Tony Blair and his closest advisers have used their evidence to the Iraq inquiry to smear those criticising the decision to taken Britain to war, according to one of the former Prime Minister’s most senior diplomats.
In an interview with The Independent, Sir Christopher Meyer, the former ambassador in Washington, said he regarded it as a “badge of honour” that he had faced criticism during the inquiry from Mr Blair, his chief of staff, Jonathan Powell, and his director of communications, Alastair Campbell. He added that turning on opposition was the “modus operandi” of the Blair administration.
All three attacked Sir Christopher during their hearings after he had suggested Mr Blair may have committed troops to an invasion without gaining anything for Britain in return. Sir Christopher said that Mr Blair and President Bush had been alone for long stretches during an April 2002 meeting in Crawford, Texas, and that policy appeared to change after it.
“I said that to this day, I do not know what degree of convergence was, so to say, signed in blood at the Crawford ranch,” he said. “Powell, Campbell and Blair all made an argument as if I had asserted that I knew what had happened and I had been there.”
He said that the tactic was a hallmark of how No 10 operated under Mr Blair. “You turn on dissent, you distort the argument, you claim the other person has said something they never said, and then you seek to discredit it. It’s not only me that has had some of this. It is their modus operandi. Smear and smokescreen.”
Sir Christopher also criticised Mr Blair’s evidence for linking Saddam Hussein with al-Qaeda and for apparently urging world leaders to take a hard stance against Iran. “Blair’s strategic approach to his evidence seemed to be a kind of double or quits,” he said. “In other words, it was to say no regrets, I’d do it again, and by the way if I was Prime Minister I’d do Iran also. It’s nonsense about Iran. The strategic beneficiary of the Anglo-American invasion of Iraq has been Iran. It has enhanced the position of Iran in the region, there is no doubt about it at all.”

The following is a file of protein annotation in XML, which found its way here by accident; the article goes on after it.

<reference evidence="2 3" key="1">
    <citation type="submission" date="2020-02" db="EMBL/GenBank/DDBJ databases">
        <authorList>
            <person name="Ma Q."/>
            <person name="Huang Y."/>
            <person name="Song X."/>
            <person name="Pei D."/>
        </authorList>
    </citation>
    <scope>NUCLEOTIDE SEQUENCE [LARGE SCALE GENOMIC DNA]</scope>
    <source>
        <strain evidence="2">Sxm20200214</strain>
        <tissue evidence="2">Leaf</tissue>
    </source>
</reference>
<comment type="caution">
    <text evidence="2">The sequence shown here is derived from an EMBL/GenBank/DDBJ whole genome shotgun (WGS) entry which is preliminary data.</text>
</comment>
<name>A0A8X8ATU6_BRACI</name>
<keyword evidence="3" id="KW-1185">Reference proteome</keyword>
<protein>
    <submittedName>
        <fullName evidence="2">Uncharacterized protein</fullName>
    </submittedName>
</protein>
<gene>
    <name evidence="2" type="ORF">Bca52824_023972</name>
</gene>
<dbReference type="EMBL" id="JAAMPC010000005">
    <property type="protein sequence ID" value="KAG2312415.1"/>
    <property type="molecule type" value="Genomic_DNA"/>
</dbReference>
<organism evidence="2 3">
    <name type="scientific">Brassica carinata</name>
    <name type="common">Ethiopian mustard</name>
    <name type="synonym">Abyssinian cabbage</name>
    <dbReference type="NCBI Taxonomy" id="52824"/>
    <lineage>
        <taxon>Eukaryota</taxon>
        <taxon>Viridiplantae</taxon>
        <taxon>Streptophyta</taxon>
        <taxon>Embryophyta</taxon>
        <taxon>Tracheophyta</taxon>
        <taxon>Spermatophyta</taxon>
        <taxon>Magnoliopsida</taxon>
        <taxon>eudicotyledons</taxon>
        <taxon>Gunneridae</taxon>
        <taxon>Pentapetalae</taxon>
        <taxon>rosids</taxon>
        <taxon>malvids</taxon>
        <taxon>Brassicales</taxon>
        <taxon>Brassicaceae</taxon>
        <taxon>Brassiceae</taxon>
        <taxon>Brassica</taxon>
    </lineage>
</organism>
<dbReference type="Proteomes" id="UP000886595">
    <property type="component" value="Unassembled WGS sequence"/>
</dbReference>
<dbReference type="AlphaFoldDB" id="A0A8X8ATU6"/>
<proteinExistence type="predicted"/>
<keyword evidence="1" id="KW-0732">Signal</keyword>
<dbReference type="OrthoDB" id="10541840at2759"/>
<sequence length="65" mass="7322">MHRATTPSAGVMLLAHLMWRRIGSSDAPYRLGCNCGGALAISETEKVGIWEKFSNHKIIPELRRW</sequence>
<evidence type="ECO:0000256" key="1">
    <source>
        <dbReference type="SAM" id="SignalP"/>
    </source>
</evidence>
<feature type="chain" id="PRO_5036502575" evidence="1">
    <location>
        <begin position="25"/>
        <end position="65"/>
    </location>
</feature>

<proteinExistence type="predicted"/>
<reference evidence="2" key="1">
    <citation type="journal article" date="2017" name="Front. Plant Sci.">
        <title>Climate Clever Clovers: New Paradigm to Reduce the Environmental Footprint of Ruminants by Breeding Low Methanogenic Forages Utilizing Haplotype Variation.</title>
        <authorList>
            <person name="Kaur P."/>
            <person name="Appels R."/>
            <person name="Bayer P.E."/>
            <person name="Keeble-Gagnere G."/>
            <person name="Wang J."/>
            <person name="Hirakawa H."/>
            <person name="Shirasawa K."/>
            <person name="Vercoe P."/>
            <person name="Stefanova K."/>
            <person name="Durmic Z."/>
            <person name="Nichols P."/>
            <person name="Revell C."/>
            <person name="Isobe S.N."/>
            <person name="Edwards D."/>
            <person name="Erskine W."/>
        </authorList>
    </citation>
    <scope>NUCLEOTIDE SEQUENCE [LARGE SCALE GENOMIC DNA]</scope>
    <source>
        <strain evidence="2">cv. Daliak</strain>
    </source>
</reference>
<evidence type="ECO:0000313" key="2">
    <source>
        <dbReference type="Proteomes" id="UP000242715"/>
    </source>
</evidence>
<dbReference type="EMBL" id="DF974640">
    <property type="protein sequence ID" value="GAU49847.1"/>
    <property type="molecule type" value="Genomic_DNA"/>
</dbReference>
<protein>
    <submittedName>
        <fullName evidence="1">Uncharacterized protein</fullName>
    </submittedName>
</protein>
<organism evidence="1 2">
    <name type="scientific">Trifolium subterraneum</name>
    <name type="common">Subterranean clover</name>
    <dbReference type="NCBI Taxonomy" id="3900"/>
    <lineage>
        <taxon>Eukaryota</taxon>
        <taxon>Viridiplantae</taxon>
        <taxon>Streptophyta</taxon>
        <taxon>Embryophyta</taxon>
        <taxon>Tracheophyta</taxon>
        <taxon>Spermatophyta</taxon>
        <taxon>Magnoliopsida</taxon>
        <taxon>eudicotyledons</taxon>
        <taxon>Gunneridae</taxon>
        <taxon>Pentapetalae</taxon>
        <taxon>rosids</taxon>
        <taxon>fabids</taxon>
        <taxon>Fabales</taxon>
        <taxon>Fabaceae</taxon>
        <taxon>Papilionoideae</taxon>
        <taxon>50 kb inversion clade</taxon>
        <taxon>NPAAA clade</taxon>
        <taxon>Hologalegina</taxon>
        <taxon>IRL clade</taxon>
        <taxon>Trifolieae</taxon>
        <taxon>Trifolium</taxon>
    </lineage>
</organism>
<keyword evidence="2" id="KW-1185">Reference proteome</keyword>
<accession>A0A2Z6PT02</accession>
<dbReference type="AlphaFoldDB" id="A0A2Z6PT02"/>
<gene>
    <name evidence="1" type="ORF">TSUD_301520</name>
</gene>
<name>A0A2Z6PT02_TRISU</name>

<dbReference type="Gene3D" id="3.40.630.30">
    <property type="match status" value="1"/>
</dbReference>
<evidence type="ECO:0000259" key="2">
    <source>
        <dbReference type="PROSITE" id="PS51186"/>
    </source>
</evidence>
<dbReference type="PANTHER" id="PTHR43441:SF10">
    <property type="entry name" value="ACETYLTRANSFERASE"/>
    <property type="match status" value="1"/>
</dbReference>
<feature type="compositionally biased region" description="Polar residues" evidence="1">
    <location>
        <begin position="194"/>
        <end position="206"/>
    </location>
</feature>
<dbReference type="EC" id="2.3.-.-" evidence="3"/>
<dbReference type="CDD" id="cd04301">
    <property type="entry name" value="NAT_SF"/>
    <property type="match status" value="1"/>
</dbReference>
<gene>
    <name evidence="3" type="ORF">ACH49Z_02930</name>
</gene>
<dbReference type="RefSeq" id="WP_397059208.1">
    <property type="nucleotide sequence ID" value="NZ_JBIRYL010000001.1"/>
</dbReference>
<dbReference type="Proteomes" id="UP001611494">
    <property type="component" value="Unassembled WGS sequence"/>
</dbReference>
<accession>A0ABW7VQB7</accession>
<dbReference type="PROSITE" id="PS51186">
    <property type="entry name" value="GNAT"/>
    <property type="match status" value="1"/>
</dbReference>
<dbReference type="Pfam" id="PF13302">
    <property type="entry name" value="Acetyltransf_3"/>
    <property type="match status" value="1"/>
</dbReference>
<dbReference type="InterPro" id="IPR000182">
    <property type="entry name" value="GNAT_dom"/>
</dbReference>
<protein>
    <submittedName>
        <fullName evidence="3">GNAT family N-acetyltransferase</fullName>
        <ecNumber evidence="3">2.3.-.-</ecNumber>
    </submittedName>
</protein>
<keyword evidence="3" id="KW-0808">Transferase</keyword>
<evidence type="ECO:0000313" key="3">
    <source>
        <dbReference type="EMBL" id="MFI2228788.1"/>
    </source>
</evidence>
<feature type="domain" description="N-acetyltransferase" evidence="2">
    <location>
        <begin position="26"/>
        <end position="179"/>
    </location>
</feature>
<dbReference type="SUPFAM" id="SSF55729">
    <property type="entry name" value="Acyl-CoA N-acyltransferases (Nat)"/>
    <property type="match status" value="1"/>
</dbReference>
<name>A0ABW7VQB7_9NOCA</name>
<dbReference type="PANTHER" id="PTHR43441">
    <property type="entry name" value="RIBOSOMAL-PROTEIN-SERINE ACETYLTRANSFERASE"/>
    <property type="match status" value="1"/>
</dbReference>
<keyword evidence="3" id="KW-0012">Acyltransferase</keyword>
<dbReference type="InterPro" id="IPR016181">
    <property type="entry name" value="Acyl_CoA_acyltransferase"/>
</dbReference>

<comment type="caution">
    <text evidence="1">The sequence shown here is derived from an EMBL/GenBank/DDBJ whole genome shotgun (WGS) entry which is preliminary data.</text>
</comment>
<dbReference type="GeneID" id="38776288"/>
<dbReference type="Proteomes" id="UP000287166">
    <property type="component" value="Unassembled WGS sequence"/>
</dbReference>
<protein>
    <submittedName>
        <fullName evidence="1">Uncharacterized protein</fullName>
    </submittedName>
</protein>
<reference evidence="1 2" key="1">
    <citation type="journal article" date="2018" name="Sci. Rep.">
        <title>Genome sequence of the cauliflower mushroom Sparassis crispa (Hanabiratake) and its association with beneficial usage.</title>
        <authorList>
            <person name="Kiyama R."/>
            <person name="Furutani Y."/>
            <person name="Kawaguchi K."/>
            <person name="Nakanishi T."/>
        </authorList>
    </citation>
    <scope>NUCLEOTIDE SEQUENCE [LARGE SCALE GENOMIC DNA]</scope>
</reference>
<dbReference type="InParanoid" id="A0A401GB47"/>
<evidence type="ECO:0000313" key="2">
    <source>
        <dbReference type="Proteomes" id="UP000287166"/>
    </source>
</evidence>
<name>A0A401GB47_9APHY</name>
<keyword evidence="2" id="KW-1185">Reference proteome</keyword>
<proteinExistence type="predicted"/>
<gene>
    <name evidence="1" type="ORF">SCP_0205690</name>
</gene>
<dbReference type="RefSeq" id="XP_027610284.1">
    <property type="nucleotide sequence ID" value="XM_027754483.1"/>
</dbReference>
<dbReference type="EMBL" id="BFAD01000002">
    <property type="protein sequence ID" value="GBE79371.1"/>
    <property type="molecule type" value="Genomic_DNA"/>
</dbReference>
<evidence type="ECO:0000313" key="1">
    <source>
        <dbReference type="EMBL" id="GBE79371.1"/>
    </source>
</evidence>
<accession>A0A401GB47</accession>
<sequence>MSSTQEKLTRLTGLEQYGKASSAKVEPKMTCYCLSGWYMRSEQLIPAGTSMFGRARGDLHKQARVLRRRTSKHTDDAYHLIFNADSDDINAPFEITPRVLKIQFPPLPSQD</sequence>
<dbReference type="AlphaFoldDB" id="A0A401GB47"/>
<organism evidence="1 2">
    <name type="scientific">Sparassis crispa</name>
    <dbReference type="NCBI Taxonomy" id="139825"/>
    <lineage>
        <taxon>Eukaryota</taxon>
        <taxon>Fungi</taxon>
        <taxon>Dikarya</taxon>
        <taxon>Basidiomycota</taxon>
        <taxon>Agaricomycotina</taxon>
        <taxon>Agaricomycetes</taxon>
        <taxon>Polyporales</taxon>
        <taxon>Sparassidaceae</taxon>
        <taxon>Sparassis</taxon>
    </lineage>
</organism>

He added: “The fact that Blair has entrenched the idea that Osama bin Laden and Saddam Hussein were cut from the same cloth was extraordinary,” he said. “We’ve always known that Saddam Hussein had absolutely nothing to do with 9/11 and didn’t like al-Qaeda.”
Sir Christopher, whose BBC series on diplomacy, Getting Our Way, begins on Monday, said that it was now “utterly clear” that Mr Blair had “sub-contracted” the decision to take Britain to war to the White House by telling President Bush that Britain would “be there” if military action was necessary. “It was, in effect, a blank cheque, although at the time it did not seem like it,” he said. He added that Mr Blair botched the chance to push for a delay to the invasion, which could have been used to resolve problems with post-war planning and helped to unite the UN over the invasion.
“I think there were moments at Crawford for example or the Camp David meeting in September 2002 that if Blair had said he could not do this unless we have a clear, detailed plan for what happens after Saddam is toppled, it would have given them real pause. That is where he could have made a real difference,” he said. “It could have made a lot of difference between a French rejection and a French abstention [for military action], or even a French approval.”